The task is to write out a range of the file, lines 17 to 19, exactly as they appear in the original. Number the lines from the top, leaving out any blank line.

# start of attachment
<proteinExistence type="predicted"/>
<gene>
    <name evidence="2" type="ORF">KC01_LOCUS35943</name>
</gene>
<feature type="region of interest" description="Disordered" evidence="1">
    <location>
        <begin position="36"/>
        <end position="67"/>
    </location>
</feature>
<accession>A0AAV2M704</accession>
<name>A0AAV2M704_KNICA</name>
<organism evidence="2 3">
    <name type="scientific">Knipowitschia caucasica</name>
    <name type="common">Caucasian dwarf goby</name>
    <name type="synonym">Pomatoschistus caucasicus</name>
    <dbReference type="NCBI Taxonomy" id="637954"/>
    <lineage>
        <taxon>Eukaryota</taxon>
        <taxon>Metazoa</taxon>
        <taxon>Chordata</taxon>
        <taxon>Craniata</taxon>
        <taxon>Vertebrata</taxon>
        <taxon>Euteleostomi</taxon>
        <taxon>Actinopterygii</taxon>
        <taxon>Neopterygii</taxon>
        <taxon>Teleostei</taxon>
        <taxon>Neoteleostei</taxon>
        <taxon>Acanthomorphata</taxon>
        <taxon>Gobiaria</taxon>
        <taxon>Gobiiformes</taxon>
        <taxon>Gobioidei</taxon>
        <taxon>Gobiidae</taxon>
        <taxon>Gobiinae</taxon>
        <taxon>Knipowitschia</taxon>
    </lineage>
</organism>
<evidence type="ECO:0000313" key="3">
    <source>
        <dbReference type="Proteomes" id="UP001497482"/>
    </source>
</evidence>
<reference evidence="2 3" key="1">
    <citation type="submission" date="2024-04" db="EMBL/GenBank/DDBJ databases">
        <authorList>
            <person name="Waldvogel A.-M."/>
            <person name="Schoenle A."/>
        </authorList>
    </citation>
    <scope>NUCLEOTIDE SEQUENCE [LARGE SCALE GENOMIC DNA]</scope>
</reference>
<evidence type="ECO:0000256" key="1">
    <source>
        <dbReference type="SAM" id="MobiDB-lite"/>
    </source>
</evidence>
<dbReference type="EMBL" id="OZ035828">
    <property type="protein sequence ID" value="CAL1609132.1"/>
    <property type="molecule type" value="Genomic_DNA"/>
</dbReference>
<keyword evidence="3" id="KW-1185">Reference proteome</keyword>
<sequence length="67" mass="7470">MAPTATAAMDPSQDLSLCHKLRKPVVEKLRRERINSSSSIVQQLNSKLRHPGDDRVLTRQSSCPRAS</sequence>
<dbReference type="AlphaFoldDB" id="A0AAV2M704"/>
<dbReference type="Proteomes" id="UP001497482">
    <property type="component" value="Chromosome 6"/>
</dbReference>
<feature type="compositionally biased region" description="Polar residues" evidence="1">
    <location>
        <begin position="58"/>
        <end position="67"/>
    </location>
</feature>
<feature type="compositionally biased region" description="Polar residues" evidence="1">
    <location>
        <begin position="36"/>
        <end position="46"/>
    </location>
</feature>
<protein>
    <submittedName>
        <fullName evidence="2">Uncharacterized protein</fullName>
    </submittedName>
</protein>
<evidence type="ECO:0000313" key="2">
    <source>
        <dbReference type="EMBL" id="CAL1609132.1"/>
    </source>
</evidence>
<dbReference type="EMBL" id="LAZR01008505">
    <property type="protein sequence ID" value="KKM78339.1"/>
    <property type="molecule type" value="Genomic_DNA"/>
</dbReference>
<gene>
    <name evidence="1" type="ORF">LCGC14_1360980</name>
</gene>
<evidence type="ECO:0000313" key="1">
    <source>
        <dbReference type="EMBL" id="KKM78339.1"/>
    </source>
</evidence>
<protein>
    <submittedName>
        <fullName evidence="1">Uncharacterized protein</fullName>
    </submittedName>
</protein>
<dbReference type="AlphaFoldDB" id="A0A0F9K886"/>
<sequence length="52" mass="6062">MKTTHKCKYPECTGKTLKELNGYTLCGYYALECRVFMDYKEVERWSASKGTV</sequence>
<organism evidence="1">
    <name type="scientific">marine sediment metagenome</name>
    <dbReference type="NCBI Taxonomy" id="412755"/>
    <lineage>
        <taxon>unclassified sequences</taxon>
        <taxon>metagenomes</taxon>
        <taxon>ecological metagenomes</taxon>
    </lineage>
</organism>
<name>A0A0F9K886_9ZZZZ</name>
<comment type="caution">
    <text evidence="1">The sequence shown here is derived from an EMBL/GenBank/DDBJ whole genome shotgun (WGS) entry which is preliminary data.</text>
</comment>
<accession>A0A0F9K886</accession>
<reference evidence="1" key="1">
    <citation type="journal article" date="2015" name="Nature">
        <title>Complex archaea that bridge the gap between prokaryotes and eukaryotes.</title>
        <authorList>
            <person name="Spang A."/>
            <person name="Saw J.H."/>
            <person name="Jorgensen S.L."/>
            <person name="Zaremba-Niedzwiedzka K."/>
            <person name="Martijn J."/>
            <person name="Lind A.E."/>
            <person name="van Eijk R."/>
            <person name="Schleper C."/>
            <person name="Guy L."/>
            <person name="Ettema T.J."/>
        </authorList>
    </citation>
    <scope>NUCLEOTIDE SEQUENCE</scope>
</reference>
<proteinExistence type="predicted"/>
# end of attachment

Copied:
    <dbReference type="NCBI Taxonomy" id="637954"/>
    <lineage>
        <taxon>Eukaryota</taxon>